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5 branding lessons from the FIFA World Cup 2014

For the last one month or so, the world has been talking about one single event, the FIFA World Cup. It has shadowed all other news, from those related to international politics; the murky world of business; the glitter of Hollywood, the ever unpredictable stock markets and even other major sporting events like the Wimbledon.

As the world’s most watched event comes to a close, let us take a look at some of the key lessons in branding that it taught us. (All opinions stated are completely personal and can always be countered by other personal opinions.)

  1. Brand promises are often bigger than brand offerings:

World Cup is the biggest stage for the top players, who are nothing less than individual brands themselves. And Brazilian superstar Neymar was probably the biggest brand coming into this major tournament. While Lionel Messi and Cristiano Ronaldo were not very far behind, Neymar Jr. was the crème de la crème. His performance, even though solid and vital for Brazil’s progress till the semi-finals, was still less than the hype and expectations around him, according to many. With him out for the rest of the tournament with an unfortunate injury and with Brazil out after a humiliating defeat, that is the last of brand Neymar we saw in this event.

  1. Brands take time to build, but can falter at the big stage:

Consider Cristiano Ronaldo, the FIFA Ballon D’or winner of 2013, who finally won the coveted award, after being over-shadowed by rival Lionel Messi for three consecutive years. With Real Madrid also winning the UEFA Champions League after 12 years, it was a stage perfectly set up for CR7 to consolidate his dominance as the world’s best player. But cometh the hour, never cometh the man! Portugal started with an embarrassing defeat to Germany and followed up with a draw against USA which meant that even before their last match against Ghana, they were allowed to book their tickets back to Lisbon.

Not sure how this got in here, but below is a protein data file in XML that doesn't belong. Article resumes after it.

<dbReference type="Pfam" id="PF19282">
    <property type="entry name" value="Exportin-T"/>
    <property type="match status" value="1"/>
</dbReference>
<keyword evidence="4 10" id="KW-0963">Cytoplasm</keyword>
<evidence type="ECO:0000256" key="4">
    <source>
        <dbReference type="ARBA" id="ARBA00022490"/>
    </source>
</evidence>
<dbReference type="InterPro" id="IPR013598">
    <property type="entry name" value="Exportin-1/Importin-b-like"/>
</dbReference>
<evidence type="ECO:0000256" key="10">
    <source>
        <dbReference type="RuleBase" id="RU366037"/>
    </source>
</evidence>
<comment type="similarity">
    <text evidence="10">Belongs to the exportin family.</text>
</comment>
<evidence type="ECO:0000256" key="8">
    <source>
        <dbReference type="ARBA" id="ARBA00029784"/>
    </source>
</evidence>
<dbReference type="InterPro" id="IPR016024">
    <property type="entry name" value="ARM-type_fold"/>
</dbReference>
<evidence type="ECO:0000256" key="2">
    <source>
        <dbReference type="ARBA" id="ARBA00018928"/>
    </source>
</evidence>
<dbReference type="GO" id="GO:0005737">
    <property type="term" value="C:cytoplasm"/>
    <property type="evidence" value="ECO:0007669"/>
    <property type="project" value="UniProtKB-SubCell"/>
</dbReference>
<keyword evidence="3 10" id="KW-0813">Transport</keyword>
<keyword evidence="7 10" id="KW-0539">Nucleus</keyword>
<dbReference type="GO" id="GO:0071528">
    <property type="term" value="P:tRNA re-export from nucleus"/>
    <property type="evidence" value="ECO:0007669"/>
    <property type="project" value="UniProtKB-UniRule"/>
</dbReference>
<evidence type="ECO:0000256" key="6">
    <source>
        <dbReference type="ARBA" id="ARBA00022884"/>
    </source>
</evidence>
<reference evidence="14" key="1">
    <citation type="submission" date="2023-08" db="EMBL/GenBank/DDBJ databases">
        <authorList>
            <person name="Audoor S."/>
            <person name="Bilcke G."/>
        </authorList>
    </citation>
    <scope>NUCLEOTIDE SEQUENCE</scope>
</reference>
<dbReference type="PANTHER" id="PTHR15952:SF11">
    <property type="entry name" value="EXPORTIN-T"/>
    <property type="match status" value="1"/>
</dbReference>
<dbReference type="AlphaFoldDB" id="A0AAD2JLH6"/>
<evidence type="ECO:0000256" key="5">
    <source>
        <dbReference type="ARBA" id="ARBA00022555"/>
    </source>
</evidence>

1. New brands can capture hearts, if they have an honest offering:

Every World Cup delivers some heroic efforts by teams which were expected to just make up for the numbers. Iran, Australia and USA played their hearts out against teams which were far bigger in stature while Chile, Mexico, Colombia and Costa Rica made everyone lean forward on their couches. While it came down to the unsurprising foursome of Brazil, Argentina, Holland and Germany in the semi-final phases, minnows like Colombia and Costa Rica refused to blink till the last moment. That is how a new and small brand can capture hearts, through their honest offerings. However, for these success stories, there are also the ones who failed to do so, like Cameroun, Japan, S Korea, Ghana and Honduras.

  1. Controversy spikes  interest, but darkness erodes brand value eventually:

It is impossible not to mention Luis Suarez in this context, having been an ardent fan of the Uruguayan myself. The fiery ‘El-Pistolero’ made a heroic comeback from surgery, scored a brace to lift his team after their shocking first match defeat, to keep them in contention and then gave it all away with an unsporting behaviour, the third bite of his career. Banned for the rest of the tournament and for 4 months beyond that, Suarez has let down his team, his country and his club, Liverpool. Uruguay crashed out in the next round as the striker was sent back home. And all this happened just after he had finally overcome his negative image with a scintillating season, which saw him win multiple awards. While he remains a supreme player, his off-the-field antics are too many and too often and it has definitely harmed his personal brand.

  1. To create a timeless brand, consistency is the key:

There are loved teams and there are hated teams, depending on which side you are on. While most neutrals in the world are supporters of either Brazil or Argentina, their detractors are generally supporters of Spain, Italy or Holland. But one very successful team that has a relatively lower fan following among neutrals is Germany. And yet, no one has ever dared to rule the Germans out from a World Cup. The only team to have qualified for the semi-finals in four consecutive world cups, Germany is a symbol of consistency and discipline. Rarely the favorites among non-Germans when the tournament starts, but Germany grows its followers with every step as more and more loved teams bow out, not to mention now that it has emerged as World Cup champion this year.

The writer is Amitabha Das, director, Asia, Relevance

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